The normal human chondro-osseous junctional region: evidence for contact of uncalcified cartilage with subchondral bone and marrow spaces.BMC Musculoskelet Disord 2006; 7:52BM
The chondro-osseous junctional region of diarthrodial joints is peculiarly complex and may be considered to consist of the deepest layer of non-calcified cartilage, the tidemark, the layer of calcified cartilage, a thin cement line (between the calcified cartilage and the subchondral bone) and the subchondral bone. A detailed knowledge of the structure, function and pathophysiology of the normal chondro-osseous junction is essential for an understanding of the pathogenesis of osteoarthrosis.
Full thickness samples from human knee joints were processed and embedded in paraffin wax. One hundred serial sections (10 mum thick) were taken from the chondro-osseous junctional region of a block from the medial tibial plateau of a normal joint. They were stained with haematoxylin and eosin and photographed. For a simple physical reconstruction images of each 10th sequential tissue section were printed and the areas of the photomicrographs containing the chondro-osseous junctional region were cut out and then overlaid so as to create a three-dimensional (3D) model of this region. A 3D reconstruction was also made using computer modelling.
Histochemical staining revealed some instances where prolongations of uncalcified cartilage, delineated by the tidemark, dipped into the calcified cartilage and, in places, abutted onto subchondral bone and marrow spaces. Small areas of uncalcified cartilage containing chondrocytes (virtual islands) were seen, in two-dimensional (2D) sections, to be apparently entombed in calcified matrix. The simple physical 3D reconstruction confirmed that these prolongations of uncalcified cartilage were continuous with the cartilage of zone IV and demonstrated that the virtual islands of uncalcified cartilage were cross-sections of these prolongations. The computer-generated 3D reconstructions clearly demonstrated that the uncalcified prolongations ran through the calcified cartilage to touch bone and marrow spaces and confirmed that the apparent entombment of chondrocytes was a 2D artefact.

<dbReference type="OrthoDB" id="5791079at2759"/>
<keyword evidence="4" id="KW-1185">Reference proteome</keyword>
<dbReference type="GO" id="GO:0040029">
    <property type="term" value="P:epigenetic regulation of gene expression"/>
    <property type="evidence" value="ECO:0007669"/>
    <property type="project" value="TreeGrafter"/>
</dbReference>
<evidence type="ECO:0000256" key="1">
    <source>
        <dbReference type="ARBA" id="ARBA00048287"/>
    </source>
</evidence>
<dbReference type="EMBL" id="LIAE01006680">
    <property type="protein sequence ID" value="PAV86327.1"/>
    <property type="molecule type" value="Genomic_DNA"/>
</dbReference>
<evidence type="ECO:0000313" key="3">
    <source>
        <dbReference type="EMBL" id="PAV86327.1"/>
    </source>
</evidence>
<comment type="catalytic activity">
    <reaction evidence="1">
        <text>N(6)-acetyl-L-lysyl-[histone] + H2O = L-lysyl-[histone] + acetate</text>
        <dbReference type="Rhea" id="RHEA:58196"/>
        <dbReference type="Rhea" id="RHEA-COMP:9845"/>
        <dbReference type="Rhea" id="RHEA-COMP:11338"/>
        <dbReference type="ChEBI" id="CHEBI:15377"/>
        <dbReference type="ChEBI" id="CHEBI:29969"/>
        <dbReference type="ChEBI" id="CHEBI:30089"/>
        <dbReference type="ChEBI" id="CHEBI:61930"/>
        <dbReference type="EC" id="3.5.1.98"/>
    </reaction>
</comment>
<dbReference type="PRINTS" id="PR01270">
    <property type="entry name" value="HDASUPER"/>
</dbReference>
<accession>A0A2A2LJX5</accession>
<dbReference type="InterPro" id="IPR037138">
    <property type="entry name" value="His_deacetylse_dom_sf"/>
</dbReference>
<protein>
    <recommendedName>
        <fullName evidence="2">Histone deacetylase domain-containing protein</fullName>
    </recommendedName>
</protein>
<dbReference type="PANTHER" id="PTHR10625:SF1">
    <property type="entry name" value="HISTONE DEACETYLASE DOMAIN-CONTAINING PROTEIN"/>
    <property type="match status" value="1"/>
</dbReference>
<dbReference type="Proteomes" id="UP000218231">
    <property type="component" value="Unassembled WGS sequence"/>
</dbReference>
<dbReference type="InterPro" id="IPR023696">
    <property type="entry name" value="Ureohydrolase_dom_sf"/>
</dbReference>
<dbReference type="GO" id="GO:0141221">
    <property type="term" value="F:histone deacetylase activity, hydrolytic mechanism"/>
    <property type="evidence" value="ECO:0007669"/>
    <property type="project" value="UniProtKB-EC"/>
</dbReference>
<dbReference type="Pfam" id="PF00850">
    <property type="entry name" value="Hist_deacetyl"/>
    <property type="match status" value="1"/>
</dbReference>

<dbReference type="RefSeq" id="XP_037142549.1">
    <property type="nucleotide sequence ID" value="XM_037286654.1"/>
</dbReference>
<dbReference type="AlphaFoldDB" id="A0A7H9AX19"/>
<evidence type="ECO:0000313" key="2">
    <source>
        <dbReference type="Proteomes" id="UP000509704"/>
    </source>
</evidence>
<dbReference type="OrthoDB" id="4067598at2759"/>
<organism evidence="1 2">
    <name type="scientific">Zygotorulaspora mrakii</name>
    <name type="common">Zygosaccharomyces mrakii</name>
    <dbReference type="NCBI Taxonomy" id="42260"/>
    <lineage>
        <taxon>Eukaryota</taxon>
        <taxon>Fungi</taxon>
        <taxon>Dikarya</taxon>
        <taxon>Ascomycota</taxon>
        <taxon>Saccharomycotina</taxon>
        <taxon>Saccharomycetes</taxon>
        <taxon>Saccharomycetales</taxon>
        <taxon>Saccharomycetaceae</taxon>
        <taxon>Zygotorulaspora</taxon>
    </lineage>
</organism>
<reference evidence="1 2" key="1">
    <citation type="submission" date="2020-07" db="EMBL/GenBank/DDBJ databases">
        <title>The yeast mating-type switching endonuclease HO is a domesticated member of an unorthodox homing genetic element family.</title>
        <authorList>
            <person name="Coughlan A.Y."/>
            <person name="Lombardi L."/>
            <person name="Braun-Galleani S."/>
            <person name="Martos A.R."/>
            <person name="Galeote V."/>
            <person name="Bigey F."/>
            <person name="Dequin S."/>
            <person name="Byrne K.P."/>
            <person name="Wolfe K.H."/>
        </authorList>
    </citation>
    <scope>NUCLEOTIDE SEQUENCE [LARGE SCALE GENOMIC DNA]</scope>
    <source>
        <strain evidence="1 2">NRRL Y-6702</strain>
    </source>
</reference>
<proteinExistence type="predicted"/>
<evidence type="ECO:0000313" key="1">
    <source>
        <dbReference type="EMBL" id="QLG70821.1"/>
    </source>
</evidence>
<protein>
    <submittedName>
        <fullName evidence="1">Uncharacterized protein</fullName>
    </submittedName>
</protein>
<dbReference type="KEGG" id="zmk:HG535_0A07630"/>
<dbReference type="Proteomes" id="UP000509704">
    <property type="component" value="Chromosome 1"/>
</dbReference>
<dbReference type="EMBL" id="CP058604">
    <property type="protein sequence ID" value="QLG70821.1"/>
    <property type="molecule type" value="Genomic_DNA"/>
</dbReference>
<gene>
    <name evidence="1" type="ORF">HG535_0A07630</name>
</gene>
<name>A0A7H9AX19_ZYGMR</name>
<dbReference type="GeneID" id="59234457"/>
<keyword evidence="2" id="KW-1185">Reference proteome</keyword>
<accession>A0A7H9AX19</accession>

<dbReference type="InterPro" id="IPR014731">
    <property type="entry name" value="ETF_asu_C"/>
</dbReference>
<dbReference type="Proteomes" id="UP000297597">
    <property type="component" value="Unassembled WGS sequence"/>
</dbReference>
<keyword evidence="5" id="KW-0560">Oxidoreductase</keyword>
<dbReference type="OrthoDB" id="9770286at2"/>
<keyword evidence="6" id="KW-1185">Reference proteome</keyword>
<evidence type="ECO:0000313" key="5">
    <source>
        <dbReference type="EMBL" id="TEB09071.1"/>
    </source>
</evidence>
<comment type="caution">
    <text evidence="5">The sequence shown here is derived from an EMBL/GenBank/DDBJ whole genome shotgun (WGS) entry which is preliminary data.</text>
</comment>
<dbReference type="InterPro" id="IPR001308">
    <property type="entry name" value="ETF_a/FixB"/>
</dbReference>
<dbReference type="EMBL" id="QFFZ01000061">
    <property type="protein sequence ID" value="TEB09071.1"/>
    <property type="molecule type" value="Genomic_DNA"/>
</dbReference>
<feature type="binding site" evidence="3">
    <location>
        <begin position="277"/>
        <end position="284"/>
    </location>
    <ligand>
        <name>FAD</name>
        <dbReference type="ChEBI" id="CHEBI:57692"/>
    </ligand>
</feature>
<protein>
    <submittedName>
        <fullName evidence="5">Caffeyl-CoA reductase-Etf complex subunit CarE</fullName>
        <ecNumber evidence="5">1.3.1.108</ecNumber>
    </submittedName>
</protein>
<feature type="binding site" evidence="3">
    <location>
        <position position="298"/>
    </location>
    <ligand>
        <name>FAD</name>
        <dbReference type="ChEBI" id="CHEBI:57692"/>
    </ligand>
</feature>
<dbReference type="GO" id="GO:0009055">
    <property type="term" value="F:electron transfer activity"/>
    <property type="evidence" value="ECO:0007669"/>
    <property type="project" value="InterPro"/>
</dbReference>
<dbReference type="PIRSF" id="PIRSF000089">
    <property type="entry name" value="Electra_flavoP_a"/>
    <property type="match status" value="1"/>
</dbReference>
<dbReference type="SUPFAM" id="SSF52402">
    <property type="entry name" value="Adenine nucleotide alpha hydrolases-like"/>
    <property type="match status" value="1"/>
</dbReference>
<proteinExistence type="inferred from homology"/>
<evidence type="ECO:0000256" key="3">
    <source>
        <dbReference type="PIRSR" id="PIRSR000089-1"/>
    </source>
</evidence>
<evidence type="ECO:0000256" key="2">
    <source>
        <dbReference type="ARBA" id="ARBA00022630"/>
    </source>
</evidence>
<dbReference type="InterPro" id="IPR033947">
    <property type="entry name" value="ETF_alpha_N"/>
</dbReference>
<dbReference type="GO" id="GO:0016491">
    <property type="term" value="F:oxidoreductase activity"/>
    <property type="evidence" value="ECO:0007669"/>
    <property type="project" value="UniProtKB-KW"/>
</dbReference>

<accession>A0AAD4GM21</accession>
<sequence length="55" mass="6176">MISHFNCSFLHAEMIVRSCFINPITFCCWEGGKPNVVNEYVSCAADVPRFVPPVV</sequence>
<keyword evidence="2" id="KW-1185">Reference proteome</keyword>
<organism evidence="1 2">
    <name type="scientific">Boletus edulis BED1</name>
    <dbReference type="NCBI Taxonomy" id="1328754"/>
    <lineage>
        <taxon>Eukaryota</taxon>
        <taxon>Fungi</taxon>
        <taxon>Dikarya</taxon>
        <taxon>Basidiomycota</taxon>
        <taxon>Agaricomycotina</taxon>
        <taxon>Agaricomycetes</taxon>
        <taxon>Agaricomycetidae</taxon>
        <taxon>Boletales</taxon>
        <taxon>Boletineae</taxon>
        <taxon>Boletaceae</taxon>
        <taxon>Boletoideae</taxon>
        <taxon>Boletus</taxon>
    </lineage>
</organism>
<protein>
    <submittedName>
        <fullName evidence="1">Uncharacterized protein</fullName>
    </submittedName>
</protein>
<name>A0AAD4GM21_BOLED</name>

This study demonstrates that the chondro-osseous junctional region is more complex than previously described. The tidemark is a clearly defined boundary delineating uncalcified from calcified cartilage. It is not a straight line across a joint, but a complex three-dimensional structure that follows uncalcified cartilage prolongations dipping down through the calcified cartilage to abut onto subjacent bone or marrow spaces.